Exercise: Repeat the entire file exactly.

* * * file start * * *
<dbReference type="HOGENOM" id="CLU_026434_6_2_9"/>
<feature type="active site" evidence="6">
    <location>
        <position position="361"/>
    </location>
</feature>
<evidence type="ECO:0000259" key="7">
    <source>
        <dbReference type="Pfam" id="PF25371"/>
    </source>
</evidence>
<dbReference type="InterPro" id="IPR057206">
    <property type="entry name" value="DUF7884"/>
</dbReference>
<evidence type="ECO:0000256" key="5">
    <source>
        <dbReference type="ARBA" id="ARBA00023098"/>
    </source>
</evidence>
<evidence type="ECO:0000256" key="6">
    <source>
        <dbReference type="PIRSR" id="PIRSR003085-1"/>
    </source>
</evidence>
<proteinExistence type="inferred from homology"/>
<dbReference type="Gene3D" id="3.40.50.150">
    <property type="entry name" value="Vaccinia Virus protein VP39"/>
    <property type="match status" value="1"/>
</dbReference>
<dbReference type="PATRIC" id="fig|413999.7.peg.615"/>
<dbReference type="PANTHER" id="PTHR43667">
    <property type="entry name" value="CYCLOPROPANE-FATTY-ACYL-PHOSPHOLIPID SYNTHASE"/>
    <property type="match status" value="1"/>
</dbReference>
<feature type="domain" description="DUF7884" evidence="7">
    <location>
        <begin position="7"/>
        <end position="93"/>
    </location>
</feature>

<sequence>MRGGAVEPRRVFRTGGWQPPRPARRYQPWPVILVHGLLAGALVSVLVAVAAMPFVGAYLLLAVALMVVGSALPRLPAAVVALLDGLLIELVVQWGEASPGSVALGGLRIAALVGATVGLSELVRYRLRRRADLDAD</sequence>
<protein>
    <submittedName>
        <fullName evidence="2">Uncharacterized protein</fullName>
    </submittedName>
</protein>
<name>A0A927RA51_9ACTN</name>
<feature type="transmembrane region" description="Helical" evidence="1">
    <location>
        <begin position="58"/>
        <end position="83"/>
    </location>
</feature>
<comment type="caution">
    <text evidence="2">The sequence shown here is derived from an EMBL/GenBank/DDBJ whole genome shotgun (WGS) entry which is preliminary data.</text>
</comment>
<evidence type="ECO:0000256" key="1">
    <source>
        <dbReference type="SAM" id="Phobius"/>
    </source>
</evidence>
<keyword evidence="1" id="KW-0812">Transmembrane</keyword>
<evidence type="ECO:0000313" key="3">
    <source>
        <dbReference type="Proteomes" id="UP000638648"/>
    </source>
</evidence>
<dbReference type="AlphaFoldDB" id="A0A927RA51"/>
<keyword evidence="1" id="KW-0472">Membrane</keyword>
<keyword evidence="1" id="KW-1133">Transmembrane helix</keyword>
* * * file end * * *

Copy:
<dbReference type="HOGENOM" id="CLU_026434_6_2_9"/>
<feature type="active site" evidence="6">
    <location>
        <position position="361"/>
    </location>
</feature>
<evidence type="ECO:0000259" key="7">
    <source>
        <dbReference type="Pfam" id="PF25371"/>
    </source>
</evidence>
<dbReference type="InterPro" id="IPR057206">
    <property type="entry name" value="DUF7884"/>
</dbReference>
<evidence type="ECO:0000256" key="5">
    <source>
        <dbReference type="ARBA" id="ARBA00023098"/>
    </source>
</evidence>
<evidence type="ECO:0000256" key="6">
    <source>
        <dbReference type="PIRSR" id="PIRSR003085-1"/>
    </source>
</evidence>
<proteinExistence type="inferred from homology"/>
<dbReference type="Gene3D" id="3.40.50.150">
    <property type="entry name" value="Vaccinia Virus protein VP39"/>
    <property type="match status" value="1"/>
</dbReference>
<dbReference type="PATRIC" id="fig|413999.7.peg.615"/>
<dbReference type="PANTHER" id="PTHR43667">
    <property type="entry name" value="CYCLOPROPANE-FATTY-ACYL-PHOSPHOLIPID SYNTHASE"/>
    <property type="match status" value="1"/>
</dbReference>
<feature type="domain" description="DUF7884" evidence="7">
    <location>
        <begin position="7"/>
        <end position="93"/>
    </location>
</feature>

<sequence>MRGGAVEPRRVFRTGGWQPPRPARRYQPWPVILVHGLLAGALVSVLVAVAAMPFVGAYLLLAVALMVVGSALPRLPAAVVALLDGLLIELVVQWGEASPGSVALGGLRIAALVGATVGLSELVRYRLRRRADLDAD</sequence>
<protein>
    <submittedName>
        <fullName evidence="2">Uncharacterized protein</fullName>
    </submittedName>
</protein>
<name>A0A927RA51_9ACTN</name>
<feature type="transmembrane region" description="Helical" evidence="1">
    <location>
        <begin position="58"/>
        <end position="83"/>
    </location>
</feature>
<comment type="caution">
    <text evidence="2">The sequence shown here is derived from an EMBL/GenBank/DDBJ whole genome shotgun (WGS) entry which is preliminary data.</text>
</comment>
<evidence type="ECO:0000256" key="1">
    <source>
        <dbReference type="SAM" id="Phobius"/>
    </source>
</evidence>
<keyword evidence="1" id="KW-0812">Transmembrane</keyword>
<evidence type="ECO:0000313" key="3">
    <source>
        <dbReference type="Proteomes" id="UP000638648"/>
    </source>
</evidence>
<dbReference type="AlphaFoldDB" id="A0A927RA51"/>
<keyword evidence="1" id="KW-0472">Membrane</keyword>
<keyword evidence="1" id="KW-1133">Transmembrane helix</keyword>